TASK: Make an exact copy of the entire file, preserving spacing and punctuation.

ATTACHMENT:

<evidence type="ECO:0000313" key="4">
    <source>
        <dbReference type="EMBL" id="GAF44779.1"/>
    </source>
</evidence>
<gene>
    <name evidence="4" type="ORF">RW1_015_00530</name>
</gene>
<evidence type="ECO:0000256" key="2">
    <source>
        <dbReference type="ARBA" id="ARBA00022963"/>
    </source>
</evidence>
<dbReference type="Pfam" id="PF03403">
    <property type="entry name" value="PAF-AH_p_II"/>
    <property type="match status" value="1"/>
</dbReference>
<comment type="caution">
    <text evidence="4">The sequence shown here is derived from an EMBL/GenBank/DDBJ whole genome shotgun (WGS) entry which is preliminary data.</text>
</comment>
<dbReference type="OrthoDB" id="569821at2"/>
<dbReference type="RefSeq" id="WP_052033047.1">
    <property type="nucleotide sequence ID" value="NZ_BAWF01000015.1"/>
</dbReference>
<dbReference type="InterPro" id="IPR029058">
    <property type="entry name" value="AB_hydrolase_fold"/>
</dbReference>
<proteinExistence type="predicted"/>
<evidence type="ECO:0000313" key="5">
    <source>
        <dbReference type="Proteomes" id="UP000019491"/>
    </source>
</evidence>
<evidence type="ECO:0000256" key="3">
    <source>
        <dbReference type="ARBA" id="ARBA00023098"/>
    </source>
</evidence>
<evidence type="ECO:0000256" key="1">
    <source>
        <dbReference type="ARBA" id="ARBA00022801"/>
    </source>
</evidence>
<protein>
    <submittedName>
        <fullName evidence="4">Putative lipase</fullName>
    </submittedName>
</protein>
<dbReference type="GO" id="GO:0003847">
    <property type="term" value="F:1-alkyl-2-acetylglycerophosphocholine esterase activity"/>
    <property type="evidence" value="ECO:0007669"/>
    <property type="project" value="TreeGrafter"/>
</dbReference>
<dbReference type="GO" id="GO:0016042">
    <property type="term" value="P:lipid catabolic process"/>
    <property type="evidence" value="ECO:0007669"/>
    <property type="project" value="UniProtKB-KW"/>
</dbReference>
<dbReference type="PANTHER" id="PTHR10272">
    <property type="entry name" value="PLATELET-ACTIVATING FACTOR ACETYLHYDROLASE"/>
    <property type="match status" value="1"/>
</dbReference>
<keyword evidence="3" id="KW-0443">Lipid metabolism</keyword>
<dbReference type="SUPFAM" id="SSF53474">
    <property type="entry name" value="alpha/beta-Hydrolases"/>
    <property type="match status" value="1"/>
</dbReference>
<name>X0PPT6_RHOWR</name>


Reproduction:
<evidence type="ECO:0000313" key="4">
    <source>
        <dbReference type="EMBL" id="GAF44779.1"/>
    </source>
</evidence>
<gene>
    <name evidence="4" type="ORF">RW1_015_00530</name>
</gene>
<evidence type="ECO:0000256" key="2">
    <source>
        <dbReference type="ARBA" id="ARBA00022963"/>
    </source>
</evidence>
<dbReference type="Pfam" id="PF03403">
    <property type="entry name" value="PAF-AH_p_II"/>
    <property type="match status" value="1"/>
</dbReference>
<comment type="caution">
    <text evidence="4">The sequence shown here is derived from an EMBL/GenBank/DDBJ whole genome shotgun (WGS) entry which is preliminary data.</text>
</comment>
<dbReference type="OrthoDB" id="569821at2"/>
<dbReference type="RefSeq" id="WP_052033047.1">
    <property type="nucleotide sequence ID" value="NZ_BAWF01000015.1"/>
</dbReference>
<dbReference type="InterPro" id="IPR029058">
    <property type="entry name" value="AB_hydrolase_fold"/>
</dbReference>
<proteinExistence type="predicted"/>
<evidence type="ECO:0000313" key="5">
    <source>
        <dbReference type="Proteomes" id="UP000019491"/>
    </source>
</evidence>
<evidence type="ECO:0000256" key="3">
    <source>
        <dbReference type="ARBA" id="ARBA00023098"/>
    </source>
</evidence>
<evidence type="ECO:0000256" key="1">
    <source>
        <dbReference type="ARBA" id="ARBA00022801"/>
    </source>
</evidence>
<protein>
    <submittedName>
        <fullName evidence="4">Putative lipase</fullName>
    </submittedName>
</protein>
<dbReference type="GO" id="GO:0003847">
    <property type="term" value="F:1-alkyl-2-acetylglycerophosphocholine esterase activity"/>
    <property type="evidence" value="ECO:0007669"/>
    <property type="project" value="TreeGrafter"/>
</dbReference>
<dbReference type="GO" id="GO:0016042">
    <property type="term" value="P:lipid catabolic process"/>
    <property type="evidence" value="ECO:0007669"/>
    <property type="project" value="UniProtKB-KW"/>
</dbReference>
<dbReference type="PANTHER" id="PTHR10272">
    <property type="entry name" value="PLATELET-ACTIVATING FACTOR ACETYLHYDROLASE"/>
    <property type="match status" value="1"/>
</dbReference>
<keyword evidence="3" id="KW-0443">Lipid metabolism</keyword>
<dbReference type="SUPFAM" id="SSF53474">
    <property type="entry name" value="alpha/beta-Hydrolases"/>
    <property type="match status" value="1"/>
</dbReference>
<name>X0PPT6_RHOWR</name>